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Re: Designer Certs
David Kemp writes (in cert-talk):
> > From: "Brian M. Thomas" <firstname.lastname@example.org>
> > The important thing to realize here is another basic difference in SPKI
> > thought, which is that the verifier is the ultimate authority. Again,
> > that's not anarchistic, it's just recognition of the reality that every
> > end entity can and will do as it pleases. If I want to make up an
> > attribute, and give it to you, I'm the only one that can give you what
> > that attribute stands for, hence I'm the final verifier, and I know
> > what it means. There is no need at all for any ISO committees; I don't
> > have to agree with anyone but myself on what it means.
> So SPKI is unable to address the situation where the DMV certifies a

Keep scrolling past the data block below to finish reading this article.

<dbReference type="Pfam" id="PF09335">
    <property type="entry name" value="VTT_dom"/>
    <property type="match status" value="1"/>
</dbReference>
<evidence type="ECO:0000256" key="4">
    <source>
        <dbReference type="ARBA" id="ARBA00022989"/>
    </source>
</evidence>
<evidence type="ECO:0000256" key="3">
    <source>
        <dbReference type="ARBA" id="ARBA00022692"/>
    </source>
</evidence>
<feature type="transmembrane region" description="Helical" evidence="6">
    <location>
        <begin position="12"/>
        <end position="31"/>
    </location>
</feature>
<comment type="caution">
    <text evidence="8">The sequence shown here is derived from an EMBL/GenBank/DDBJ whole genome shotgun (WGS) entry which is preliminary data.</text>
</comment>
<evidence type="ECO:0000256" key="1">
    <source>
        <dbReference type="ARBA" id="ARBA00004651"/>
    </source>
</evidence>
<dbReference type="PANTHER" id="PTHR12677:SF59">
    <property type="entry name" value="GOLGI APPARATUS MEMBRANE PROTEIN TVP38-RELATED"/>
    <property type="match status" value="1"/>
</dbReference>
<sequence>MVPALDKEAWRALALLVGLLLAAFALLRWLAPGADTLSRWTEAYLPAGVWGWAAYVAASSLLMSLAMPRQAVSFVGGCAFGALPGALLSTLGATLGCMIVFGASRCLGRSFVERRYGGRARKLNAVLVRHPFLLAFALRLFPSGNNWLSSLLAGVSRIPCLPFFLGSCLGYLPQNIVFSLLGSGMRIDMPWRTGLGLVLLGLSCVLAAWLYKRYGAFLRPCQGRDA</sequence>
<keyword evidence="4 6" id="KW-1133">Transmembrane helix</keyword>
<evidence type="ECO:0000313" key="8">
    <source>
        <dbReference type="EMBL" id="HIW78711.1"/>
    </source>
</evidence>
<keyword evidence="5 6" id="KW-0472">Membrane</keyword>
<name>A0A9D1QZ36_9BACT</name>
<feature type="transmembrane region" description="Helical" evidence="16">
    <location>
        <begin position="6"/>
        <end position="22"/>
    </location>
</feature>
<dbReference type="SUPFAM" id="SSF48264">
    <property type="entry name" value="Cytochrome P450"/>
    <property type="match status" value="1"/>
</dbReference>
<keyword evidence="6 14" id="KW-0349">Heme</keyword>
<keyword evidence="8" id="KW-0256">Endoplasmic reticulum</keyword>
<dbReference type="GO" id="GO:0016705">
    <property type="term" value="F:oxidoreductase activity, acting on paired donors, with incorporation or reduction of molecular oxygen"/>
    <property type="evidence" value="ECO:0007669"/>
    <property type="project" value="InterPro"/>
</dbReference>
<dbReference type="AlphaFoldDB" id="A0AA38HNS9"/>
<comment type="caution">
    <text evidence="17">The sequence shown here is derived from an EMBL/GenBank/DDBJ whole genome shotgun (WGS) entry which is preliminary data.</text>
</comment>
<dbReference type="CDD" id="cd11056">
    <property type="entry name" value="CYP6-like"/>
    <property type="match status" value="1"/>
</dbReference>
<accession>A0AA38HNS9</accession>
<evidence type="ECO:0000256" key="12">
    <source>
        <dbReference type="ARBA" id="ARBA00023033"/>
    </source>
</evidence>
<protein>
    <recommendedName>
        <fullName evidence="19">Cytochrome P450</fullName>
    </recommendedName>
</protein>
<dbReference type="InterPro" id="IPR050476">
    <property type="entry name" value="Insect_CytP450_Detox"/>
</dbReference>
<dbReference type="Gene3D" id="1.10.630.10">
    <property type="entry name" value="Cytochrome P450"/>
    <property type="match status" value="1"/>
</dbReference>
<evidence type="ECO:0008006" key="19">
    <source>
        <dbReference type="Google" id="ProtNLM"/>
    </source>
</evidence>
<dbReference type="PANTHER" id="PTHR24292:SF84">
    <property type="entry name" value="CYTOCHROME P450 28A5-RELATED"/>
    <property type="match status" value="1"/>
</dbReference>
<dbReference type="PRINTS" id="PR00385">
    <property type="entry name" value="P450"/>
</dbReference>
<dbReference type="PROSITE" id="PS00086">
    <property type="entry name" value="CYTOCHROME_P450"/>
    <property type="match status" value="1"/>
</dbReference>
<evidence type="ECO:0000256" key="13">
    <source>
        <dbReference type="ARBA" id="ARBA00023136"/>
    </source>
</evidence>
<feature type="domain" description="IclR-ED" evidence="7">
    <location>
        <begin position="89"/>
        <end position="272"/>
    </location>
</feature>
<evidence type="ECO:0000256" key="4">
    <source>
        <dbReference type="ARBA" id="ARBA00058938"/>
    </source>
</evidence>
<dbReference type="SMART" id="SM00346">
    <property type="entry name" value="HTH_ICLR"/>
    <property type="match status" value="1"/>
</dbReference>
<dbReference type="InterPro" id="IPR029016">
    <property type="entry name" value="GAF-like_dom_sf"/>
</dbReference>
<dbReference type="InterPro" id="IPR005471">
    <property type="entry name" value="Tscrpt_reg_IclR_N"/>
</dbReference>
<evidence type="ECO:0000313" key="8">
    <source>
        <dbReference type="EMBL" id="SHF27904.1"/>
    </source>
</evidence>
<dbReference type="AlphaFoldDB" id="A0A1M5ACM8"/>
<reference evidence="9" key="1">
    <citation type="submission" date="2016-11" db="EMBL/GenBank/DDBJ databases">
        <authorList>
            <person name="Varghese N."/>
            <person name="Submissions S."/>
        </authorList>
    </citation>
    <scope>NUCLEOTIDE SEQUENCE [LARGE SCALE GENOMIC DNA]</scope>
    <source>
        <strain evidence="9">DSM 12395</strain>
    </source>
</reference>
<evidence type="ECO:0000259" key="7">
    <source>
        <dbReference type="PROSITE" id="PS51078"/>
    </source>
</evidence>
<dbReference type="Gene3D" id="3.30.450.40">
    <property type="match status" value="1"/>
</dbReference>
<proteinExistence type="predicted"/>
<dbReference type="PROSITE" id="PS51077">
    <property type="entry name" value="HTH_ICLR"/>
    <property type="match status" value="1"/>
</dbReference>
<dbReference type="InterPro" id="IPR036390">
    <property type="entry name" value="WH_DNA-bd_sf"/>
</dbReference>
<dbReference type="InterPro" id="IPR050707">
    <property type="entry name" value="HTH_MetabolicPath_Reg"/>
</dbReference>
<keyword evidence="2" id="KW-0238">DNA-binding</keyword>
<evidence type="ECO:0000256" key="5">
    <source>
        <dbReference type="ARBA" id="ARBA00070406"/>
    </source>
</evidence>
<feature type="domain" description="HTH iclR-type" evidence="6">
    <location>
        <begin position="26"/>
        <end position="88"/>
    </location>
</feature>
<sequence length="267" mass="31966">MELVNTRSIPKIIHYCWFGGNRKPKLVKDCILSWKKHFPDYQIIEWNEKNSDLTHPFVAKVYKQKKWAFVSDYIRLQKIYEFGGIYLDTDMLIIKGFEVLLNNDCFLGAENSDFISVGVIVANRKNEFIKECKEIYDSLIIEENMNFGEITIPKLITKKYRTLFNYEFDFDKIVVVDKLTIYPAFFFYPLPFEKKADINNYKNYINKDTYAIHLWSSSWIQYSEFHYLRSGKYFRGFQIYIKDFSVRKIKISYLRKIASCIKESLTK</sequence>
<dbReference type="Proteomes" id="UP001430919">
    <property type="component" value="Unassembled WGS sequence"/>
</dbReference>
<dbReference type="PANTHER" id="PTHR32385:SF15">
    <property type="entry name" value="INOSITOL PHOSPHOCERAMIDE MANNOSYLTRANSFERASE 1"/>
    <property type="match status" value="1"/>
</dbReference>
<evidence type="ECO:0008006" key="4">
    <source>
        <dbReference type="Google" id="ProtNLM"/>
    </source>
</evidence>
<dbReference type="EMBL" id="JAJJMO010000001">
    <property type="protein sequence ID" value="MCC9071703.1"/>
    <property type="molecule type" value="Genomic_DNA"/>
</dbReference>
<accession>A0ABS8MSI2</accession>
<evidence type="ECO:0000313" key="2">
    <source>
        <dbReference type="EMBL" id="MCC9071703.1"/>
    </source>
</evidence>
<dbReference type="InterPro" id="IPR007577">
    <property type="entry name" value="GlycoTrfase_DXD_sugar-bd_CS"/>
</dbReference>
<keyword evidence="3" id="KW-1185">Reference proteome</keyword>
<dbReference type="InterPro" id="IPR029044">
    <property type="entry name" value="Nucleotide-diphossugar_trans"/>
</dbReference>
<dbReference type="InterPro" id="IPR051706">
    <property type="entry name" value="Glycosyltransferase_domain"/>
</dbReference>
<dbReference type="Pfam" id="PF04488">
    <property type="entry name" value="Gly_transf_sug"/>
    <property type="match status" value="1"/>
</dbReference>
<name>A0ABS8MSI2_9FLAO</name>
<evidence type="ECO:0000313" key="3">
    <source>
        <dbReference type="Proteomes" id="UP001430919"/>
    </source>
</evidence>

> person's age and any other party verifies it? Are you claiming that
> the liquor store clerk has to define a syntax for the "birthdate" auth
> and issue a cert to DMV before the DMV can certify individuals who
> in turn pass their certs back to the clerk?
I think what he means is that SPKI is a layered solution,
where X.509 is a monolithic solution.
Unlike X.509, SPKI is not a complete solution to the problem
of certificates. It defines a mechanism for exchanging and
structuring certified data, and leaves the question of what
that data is mostly undefined.
Because of this, you need higher-level standards. The SPKI
idea is that there would be a number of kinds of high-level
certificate schemas, instead of everyone trying to fit all
possible uses of the "certificate" concept into one format,
with one predefined semantics.
This comes from a weird idea that has gained some currency
in American software design circles, which is that it's
important to separate mechanism from policy. It's uncertain
where this idea originated. It may not have been proposed
in compliance with the correct ISO procedures...